estis (you, plural, or you all are)

sunt (they are)


Wow, thanks. I was way off. :D


No problem, it happens. :)


omg thank you so much i was so confused


I got this twice both times it told me different answers now im confused


There are multiple ways this can be said &/or written in Latin. By selecting only one way, or more to the point, marking alternative viable correct answers as incorrect seems shortsighted.


The course is still in beta, almost all the correct answers are accepted now.


What's the difference between "es" and "est"?


"Es" is you are and "est" is he, she, or it is.


Is there a way to memorize or a pattern of how this sentence should be structured?


please tell me cos i need to do this for school and i can't figure this out!


I think you should teach me and not expect me to know!!


i know right!! i still can't figure this out!


As a beginner, I'm unclear on the use of "es" and "est." They seem to be used not interchangeably but to mean the same thing ("is") in different lessons. I hypothesized it was a masculine-feminine difference, but a subsequent lesson demonstrated that wasn't the correct guess. What is the correct usage/understanding of Es vs. Est? Thank you.


Es is translated as "you are" and est is "he is."

Sum: I am

Es: you are (when referring to one person)

Est: he, she or it is

Sumus: we are

Estis: you are (when referring to more than one person)

Sunt: they are


"Tu es non femina, vet tu es puella". I typed this, is this incorrect? I havent taken Latin before and am not entirely familiar with proper sentence structure. From what I have gathered, it seems relatively loose. Thanks for the feedback!


You're pretty much correct there, but the problem is you translated "but" incorrectly. It looks like you wrote "vet," but the word is "sed." Also I would recommend putting the verb after the adverb, for example: "Tu non es femina, sed puella es."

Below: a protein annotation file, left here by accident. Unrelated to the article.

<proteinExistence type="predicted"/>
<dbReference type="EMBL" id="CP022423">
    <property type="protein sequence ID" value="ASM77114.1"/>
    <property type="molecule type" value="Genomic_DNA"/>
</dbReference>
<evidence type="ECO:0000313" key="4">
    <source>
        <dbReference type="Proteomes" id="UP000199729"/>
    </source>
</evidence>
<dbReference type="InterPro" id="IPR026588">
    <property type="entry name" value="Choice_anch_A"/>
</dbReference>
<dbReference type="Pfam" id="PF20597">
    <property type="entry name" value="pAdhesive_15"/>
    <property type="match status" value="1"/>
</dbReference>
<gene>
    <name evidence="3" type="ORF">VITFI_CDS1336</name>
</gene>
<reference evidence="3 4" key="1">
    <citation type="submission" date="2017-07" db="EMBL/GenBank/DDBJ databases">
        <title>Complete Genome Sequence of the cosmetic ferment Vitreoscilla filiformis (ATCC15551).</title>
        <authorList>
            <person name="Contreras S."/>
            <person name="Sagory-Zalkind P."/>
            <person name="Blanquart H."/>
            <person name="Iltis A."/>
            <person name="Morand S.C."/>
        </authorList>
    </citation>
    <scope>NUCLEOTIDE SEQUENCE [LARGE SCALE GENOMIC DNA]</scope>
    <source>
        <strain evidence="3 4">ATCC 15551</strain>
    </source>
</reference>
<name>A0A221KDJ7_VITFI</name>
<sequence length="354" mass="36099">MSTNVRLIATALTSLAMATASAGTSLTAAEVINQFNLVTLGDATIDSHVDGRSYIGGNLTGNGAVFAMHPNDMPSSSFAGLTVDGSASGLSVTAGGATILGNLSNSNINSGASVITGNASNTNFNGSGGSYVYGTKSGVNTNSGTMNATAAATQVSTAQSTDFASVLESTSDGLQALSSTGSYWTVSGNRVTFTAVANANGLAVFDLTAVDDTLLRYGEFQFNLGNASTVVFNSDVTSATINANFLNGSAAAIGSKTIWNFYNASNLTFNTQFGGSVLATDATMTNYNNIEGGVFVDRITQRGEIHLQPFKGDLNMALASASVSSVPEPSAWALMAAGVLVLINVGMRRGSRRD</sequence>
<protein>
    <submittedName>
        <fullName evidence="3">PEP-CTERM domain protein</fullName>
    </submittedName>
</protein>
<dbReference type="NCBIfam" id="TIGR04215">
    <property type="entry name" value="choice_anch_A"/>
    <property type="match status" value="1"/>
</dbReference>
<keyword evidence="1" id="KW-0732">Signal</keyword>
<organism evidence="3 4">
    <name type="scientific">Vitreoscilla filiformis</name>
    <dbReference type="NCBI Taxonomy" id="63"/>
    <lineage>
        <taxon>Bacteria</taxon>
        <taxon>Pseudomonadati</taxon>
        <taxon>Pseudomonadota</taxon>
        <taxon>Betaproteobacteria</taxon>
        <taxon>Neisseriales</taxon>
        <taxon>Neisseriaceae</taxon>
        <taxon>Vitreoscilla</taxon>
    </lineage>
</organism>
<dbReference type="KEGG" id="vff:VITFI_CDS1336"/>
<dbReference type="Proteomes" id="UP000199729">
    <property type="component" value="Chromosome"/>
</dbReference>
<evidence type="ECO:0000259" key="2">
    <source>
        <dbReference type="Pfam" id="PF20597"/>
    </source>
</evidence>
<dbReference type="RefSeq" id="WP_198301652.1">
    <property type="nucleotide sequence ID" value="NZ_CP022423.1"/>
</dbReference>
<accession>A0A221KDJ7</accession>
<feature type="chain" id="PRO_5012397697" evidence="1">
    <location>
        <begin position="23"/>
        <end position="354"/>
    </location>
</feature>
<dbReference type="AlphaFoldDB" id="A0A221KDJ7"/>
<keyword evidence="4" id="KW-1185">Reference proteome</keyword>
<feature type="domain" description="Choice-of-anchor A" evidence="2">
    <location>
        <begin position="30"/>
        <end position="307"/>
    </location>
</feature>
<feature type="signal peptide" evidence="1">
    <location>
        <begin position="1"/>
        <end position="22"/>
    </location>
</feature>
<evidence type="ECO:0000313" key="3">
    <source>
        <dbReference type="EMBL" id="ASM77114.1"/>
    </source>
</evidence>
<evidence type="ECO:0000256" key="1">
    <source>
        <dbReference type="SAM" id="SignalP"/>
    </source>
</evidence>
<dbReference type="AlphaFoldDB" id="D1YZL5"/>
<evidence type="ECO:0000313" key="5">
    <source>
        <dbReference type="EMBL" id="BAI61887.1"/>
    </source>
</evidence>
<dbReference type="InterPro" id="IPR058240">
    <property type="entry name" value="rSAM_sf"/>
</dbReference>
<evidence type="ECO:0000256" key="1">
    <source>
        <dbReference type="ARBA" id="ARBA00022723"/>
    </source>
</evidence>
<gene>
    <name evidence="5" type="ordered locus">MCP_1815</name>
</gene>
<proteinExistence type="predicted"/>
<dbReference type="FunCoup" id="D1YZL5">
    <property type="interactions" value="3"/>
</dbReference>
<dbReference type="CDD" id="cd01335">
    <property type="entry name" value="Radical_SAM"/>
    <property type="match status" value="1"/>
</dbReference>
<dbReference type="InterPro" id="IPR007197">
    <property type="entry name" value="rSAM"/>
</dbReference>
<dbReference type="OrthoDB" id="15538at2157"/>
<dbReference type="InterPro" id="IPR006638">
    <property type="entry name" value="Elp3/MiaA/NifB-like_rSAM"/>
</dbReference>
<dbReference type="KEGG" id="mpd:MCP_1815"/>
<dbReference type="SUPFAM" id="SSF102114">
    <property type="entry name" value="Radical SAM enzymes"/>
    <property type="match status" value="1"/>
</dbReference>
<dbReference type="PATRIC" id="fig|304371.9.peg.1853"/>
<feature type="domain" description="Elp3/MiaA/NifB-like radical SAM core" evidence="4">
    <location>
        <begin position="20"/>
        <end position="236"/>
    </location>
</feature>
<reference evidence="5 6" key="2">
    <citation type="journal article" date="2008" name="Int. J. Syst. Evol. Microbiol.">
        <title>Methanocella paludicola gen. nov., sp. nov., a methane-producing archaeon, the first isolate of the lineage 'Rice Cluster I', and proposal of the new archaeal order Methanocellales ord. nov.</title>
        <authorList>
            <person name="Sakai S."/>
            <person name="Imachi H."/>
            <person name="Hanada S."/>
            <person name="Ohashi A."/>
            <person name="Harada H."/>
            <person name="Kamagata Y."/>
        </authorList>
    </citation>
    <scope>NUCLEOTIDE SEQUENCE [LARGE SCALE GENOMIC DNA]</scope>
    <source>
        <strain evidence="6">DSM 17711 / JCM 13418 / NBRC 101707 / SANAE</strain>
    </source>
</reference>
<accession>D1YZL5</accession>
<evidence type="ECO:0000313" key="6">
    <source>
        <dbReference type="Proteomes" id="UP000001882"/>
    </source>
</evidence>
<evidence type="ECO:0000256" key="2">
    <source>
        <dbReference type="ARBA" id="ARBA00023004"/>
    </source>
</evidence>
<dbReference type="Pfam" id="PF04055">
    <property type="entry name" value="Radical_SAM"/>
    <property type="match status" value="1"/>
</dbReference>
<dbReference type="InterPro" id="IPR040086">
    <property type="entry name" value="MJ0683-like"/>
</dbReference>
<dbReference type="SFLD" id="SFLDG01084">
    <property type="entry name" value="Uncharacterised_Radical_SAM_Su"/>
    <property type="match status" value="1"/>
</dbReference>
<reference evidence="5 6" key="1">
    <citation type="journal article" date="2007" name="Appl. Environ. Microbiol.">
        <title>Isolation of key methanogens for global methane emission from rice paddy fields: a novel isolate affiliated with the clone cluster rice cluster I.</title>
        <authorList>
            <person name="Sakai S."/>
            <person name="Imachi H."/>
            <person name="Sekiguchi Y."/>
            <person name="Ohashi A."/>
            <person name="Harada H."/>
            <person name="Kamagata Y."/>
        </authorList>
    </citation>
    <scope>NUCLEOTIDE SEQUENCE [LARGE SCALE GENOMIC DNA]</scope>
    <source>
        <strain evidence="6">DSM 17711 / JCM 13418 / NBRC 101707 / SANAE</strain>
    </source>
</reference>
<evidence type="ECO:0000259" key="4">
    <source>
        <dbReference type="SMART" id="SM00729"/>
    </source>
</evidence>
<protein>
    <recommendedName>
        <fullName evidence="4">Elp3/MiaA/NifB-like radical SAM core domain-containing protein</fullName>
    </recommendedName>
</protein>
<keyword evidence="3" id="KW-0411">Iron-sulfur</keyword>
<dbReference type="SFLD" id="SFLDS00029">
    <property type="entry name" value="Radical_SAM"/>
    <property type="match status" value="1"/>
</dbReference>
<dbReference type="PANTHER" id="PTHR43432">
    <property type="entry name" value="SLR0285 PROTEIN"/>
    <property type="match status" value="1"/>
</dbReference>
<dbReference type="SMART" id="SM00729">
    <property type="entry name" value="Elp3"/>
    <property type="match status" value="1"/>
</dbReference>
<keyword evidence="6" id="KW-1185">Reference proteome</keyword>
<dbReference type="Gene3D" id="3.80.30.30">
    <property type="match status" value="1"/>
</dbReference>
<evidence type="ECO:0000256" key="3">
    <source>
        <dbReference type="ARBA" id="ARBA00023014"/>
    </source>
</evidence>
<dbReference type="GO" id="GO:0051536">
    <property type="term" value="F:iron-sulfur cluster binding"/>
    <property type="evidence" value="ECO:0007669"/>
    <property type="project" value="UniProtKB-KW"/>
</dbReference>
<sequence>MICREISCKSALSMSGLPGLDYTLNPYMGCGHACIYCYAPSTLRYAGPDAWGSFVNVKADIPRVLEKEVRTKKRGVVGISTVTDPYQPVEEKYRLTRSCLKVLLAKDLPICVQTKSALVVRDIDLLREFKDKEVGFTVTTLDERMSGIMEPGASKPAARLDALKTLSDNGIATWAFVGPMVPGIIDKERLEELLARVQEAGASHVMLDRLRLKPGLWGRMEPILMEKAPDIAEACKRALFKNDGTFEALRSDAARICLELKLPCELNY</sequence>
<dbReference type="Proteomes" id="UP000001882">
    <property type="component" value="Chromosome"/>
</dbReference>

I put in: femina non est, sed puella est. Where is the wrong, dude's ?


"you" is the second person, "es" is the second person verb (singular) and "est" is the third person singular (not about "you" but about "he/she/it").


Could, tu non femina sunt, sed puella, work also?


Sunt is "they are" in Latin, but if you wrote "Tu non es femina, sed puella" instead of "Tu non es femina sed puella es" that should work too.


I keep forgetting it


Usually the word order of a simple sentence goes like this: Pronoun (optional most of the time), subject, any adverb, verb. Obviously the word order is not the same in English: You (Tu, pronoun) are (es, verb) not (non, adverb) a (there aren't any words for "a" or "the" in Latin, so you should be able to write either one with the subject) woman (femina, subject).


The pronoun is usually bot used, but ok


With latin there does not have to be a particular word order, it does not work the way english does, so when it says you are a girl you can say it as es puella or puella es it doesnt have to be the way they say it.


Puella es: You are a girl. Es puella: You are a girl. Tu puella es: YOU are a girl. Tu es puella: YOU are a girl.


Latin dosen't have a word order, this is a very inefficent way to grade.


Latin does have a word order, it's called "relatively" free, not 100% free. If a word order has been rejected, please send a report via the report button, and they will add it if it's correct. But it takes some times.